The long-standing but heretofore unfulfilled need for a dynamic prosthetic foot is now met by a new, useful, and nonobvious dynamic prosthetic foot that provides multiple load points. The novel foot includes a sole having a toe end and a heel end. A slot is formed in the heel end and is substantially coincident with a longitudinal axis of the dynamic prosthetic foot. The slot extends from the heel end of the sole to a preselected point in the sole.

The slot divides the heel end into a lateral heel member and a medial heel member. A pair of pylon supports are formed in the heel end and are separated from one another by the slot. The pair of pylon supports includes a lateral, posterior pylon support and a medial, anterior pylon support.

A heel extension forms a part of the lateral heel member and is integral and generally coplanar with a lateral side only of the sole. The lateral, posterior pylon support diverges from the heel extension along a preselected transverse line about mid-length of the lateral side of the sole.

The lateral heel member includes a gradual ninety degree bend formed in the sole. The gradual ninety degree bend terminates in a vertical part that forms the lateral, posterior pylon support. The lateral, posterior pylon support is disposed substantially perpendicular to the sole.

The medial heel member includes a return bend formed in the sole at the heel end thereof. The medial heel member further includes a straight section substantially parallel to the sole that extends toward the toe of the prosthetic foot. The straight section terminates in a gradual ninety degree bend formed integrally with the straight section and the gradual ninety degree bend terminates in a vertical part that forms the medial, anterior pylon support. The medial, anterior pylon support is also disposed normal to the sole.

The straight section has a length sufficient to position the medial, anterior pylon support in leading, anterior relation to the lateral, posterior pylon support.

The sole has a first convexity formed in the heel end that performs the function of the bottom of a natural heel. The sole has a concavity, performing the function of a natural arch, that is longitudinally spaced from the first convexity. A second convexity that performs the function of the ball of a natural foot is longitudinally spaced from the concavity.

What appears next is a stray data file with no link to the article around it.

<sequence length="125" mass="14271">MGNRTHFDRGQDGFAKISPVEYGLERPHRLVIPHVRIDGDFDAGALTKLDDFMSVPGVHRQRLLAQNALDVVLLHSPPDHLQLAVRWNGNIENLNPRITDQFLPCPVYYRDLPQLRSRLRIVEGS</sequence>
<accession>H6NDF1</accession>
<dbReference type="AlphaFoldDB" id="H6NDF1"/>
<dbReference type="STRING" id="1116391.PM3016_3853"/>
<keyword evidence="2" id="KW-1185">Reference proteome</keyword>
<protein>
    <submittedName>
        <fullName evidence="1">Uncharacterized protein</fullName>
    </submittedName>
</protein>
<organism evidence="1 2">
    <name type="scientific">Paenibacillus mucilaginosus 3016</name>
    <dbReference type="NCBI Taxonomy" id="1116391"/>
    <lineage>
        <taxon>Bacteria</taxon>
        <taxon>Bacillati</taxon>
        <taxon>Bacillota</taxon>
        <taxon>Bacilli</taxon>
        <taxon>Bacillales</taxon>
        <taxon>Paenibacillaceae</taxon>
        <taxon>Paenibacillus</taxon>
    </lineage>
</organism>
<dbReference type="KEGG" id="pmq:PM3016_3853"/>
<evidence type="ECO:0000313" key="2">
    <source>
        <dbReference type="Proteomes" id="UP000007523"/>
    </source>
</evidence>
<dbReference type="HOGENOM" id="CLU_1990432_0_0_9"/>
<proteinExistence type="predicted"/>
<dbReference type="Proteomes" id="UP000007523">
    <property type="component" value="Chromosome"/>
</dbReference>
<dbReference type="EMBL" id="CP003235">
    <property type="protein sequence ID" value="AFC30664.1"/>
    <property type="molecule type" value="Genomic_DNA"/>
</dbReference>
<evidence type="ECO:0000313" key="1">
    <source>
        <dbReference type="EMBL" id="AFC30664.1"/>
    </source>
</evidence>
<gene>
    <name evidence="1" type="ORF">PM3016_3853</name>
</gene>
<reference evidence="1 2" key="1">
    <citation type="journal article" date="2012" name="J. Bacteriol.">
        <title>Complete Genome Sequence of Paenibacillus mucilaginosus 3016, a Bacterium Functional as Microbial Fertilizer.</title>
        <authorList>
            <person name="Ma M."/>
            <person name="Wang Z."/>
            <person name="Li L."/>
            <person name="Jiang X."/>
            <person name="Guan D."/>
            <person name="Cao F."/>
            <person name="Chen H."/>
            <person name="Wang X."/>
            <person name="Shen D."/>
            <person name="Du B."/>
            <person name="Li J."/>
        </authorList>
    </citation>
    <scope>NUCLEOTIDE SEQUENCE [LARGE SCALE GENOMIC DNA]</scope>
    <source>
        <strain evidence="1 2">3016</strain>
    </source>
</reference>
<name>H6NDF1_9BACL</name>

The slot that divides the heel into a lateral heel member and a medial heel member may also be described as extending about to the bight of the concavity that performs the function performed by the arch of a natural foot.

A lateral, posterior pylon connector adapted to receive a lateral, posterior pylon of a prosthetic leg is secured to a trailing end of the lateral, posterior pylon support. A medial, anterior pylon connector adapted to receive a medial, anterior pylon of a prosthetic leg is secured to a trailing end of the medial, anterior pylon support.

Forces acting on the lateral, posterior pylon connector are substantially confined to the lateral, posterior pylon support and forces acting on the medial, anterior pylon connector are substantially confined to the medial, anterior pylon support. Moreover, forces acting on the lateral, posterior pylon connector are similar to the forces acting on a fibula of a natural leg and forces acting on the medial, anterior pylon connector are similar to the forces acting on a tibia of a natural leg.

The lateral, posterior pylon support has a greater thickness than the medial, anterior pylon support. The greater thickness imparts greater strength and less flexibility so that forces applied to the lateral, posterior pylon support and the medial, anterior pylon support are transferred more to the medial, anterior pylon support than to the lateral, posterior pylon support, thereby mimicking the reaction of a natural foot to forces applied thereto.

In a second embodiment, each pylon support is elongated and serves as a pylon. This eliminates the need for a pylon connector attached to the back of the pylon supports of the first embodiment. In the second embodiment, each pylon is about twenty inches (20″) in height and is cut to size as needed by a prosthetist at the time of fitting.

An important object of this invention is to provide a prosthetic foot having heel elasticity in a direction parallel to the ground.

Another important object is to provide a prosthetic foot having a smooth transition from heel strike to mid stance to push off.

Yet another object is to provide a prosthetic foot having differentiated medial and lateral stiffness so that an instability tends to shift weight from the lateral edge of the prosthetic foot to the medial edge thereof, just as in a natural foot.

Another important object is to provide a prosthetic foot having a heel divided into a lateral part and a medial part and where the flexing of the medial part exceeds the flexing of the lateral part.

These and other important objects, advantages, and features of the invention will become clear as this description proceeds.